Just ahead of Apple’s launch of the iPhone 4, Carmelo Papa, general manager of STMicroelectronics’ industrial and multisegment sector, was bullish about a new market for the company. He declared that this year would be the dawn of the ‘era of the gyroscope’.
A few days later, Apple CEO Steve Jobs was demonstrating what the combination of an accelerometer and three-axis gyroscope could do in a mobile handset. ST made its own video for the company’s Field Trip, a series of presentations to financial analysts, to show how the gyro and accelerometer combination could be used to navigate through the streets of Venice - using dead reckoning where the signals from GPS satellites cannot be easily seen in narrow streets.
As ST is the only vendor claiming to make an integrated three-axis gyroscope, this is the one that is suspected to be inside the iPhone 4. Teardown experts such as Chipworks and TechInsights believe die markings confirm ST as the manufacturer.
Benedetto Vigna, head of ST’s MEMS division, claimed that the market for gyros in consumer will be three times bigger than that for similar sensors in automotive – where they are more widely used today for stabilisation control – by 2014.
Although the initial demonstrations revolve around games, Vigna said dead-reckoning calculations can make it possible to pinpoint a user’s location inside buildings such as shops and museums, narrowing location-based information to a rack of clothes or a museum exhibit.
Although it does not need all three axes, optical image stabilisation is another use for cameras and phones. Papa said applications for the MEMS gyro can go further, including vibration control in washing machines. “The potential market is huge,” he said.
According to Benedetto Vigna, the decision to make a three-axis gyro was taken quite late in the day in an indication of how integration and fast turnaround are becoming crucial in getting MEMS into high-volume consumer designs. “By the end of last year, we understood that the market was willing to move faster,” said, explaining that the company had been working on a two-axis design.
“On the 21st October, we put the first transistors on the layout. And you are now holding the product,” he said as he handed out tiny 4x4mm packages. “Because of the nimbleness of the team we now have a three-axis gyroscope.”
ST’s aim is to integrate the gyro and accelerometer and other sensors together with analogue processing using a stack of chips. The MEMS can potentially all go on the same die, with the analogue and ultimately microcontroller going underneath in a multichip package.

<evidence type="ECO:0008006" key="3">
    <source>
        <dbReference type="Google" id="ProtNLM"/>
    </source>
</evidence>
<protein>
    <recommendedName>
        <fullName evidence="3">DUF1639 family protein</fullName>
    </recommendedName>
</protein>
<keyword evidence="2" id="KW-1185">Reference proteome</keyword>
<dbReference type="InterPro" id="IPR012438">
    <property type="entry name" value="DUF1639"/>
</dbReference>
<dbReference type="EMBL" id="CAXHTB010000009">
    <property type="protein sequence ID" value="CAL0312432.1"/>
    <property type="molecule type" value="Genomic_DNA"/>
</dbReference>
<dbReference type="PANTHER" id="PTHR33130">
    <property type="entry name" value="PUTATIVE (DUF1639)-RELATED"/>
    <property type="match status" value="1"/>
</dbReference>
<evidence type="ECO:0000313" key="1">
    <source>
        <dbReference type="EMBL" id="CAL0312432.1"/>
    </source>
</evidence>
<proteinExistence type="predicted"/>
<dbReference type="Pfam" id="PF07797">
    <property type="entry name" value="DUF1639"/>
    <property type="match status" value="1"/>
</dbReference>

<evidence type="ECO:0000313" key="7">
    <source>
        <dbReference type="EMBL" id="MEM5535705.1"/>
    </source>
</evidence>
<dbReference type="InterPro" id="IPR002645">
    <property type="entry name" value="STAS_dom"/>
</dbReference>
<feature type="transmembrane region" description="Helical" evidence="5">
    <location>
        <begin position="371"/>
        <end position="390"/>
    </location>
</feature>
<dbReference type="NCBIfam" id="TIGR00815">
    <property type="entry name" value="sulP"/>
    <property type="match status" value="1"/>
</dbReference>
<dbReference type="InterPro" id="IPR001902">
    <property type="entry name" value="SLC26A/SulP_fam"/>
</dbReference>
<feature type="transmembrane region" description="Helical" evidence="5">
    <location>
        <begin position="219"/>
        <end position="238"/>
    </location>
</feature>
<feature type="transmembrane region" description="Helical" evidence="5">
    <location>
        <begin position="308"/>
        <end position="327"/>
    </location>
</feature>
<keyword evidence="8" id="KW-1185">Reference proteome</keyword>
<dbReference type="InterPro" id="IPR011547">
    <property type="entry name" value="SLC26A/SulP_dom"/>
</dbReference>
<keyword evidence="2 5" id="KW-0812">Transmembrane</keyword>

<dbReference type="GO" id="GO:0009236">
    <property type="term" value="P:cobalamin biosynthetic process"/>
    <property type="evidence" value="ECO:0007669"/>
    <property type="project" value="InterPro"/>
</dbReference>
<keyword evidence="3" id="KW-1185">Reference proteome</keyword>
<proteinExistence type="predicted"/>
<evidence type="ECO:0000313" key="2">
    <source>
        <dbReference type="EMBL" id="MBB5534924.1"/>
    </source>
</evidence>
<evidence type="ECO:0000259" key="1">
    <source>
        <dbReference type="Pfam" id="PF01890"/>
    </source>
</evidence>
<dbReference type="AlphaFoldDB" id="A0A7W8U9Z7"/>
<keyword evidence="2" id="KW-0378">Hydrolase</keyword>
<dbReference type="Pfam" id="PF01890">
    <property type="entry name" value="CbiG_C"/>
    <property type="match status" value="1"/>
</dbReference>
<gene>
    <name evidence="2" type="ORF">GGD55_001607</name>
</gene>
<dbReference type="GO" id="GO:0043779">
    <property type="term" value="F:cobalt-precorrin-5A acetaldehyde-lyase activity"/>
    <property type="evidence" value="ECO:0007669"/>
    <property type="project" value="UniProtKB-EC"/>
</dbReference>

In contrast to ST, Freescale is in no hurry to develop consumer-level gyroscopes. ST’s Papa claimed his company will see $100m in revenue from its gyroscope MEMS products by the end of this year, with practically zero in sales at the start of this year. Gervais-Ducouret conceded a few million gyroscopes will sell this year but is not expecting such as quick take-off. Freescale is looking to 2012 as the time “we think there will be a booming in terms of the market for gyroscopes,” he added.
“We have been focusing so far on gyroscopes for automotive,” said Stéphane Gervais-Ducouret, director of global marketing for sensors in the consumer market segment of Freescale, adding that power consumption is an issue for this kind of sensor.
Typically, automotive-grade gyroscopes consume more than 10mA per channel but have the benefit of running from a bigger power source. “If you look at the mobile phone, you are looking for less than 1mA,” he said. ST’s current gyro consumes around 2mA per channel.
Where Freescale has put its effort is into integration. “[ST’s offering] is not integrated all in one. It is not integrated to this level,” said Gervais-Ducouret, referring to the inclusion of a microcontroller in the package along with the MEMS-based sensors and analogue conditioning electronics. “The only thing not on the same piece of silicon are the MEMS-based sensors.”
By moving sensor processing into a local microcontroller, Gervais-Ducouret said it’s possible to achieve power savings compared to running those same algorithms on a host applications processor. “It offers customisable power management – you can change the sampling frequency and have auto wakeup and auto-sleep.”
By moving the processing to a dedicated microcontroller, it’s possible to watch for wakeup gestures without forcing the more power-hungry applications processor to run. This can be extended to applications such as pedometers that use readings from the accelerometers to count steps. “It can run all day without waking up the whole phone,” he claimed.
For the first product, which incorporates accelerometers, Freescale has developed a number of packaged routines that will detect different types of user interaction. The idea is that the company can provide these as canned functions that handset and gadget makers can more easily roll into their designs.
Although the two companies see single-package motion and position detectors as the end-point, the companies are starting from different points.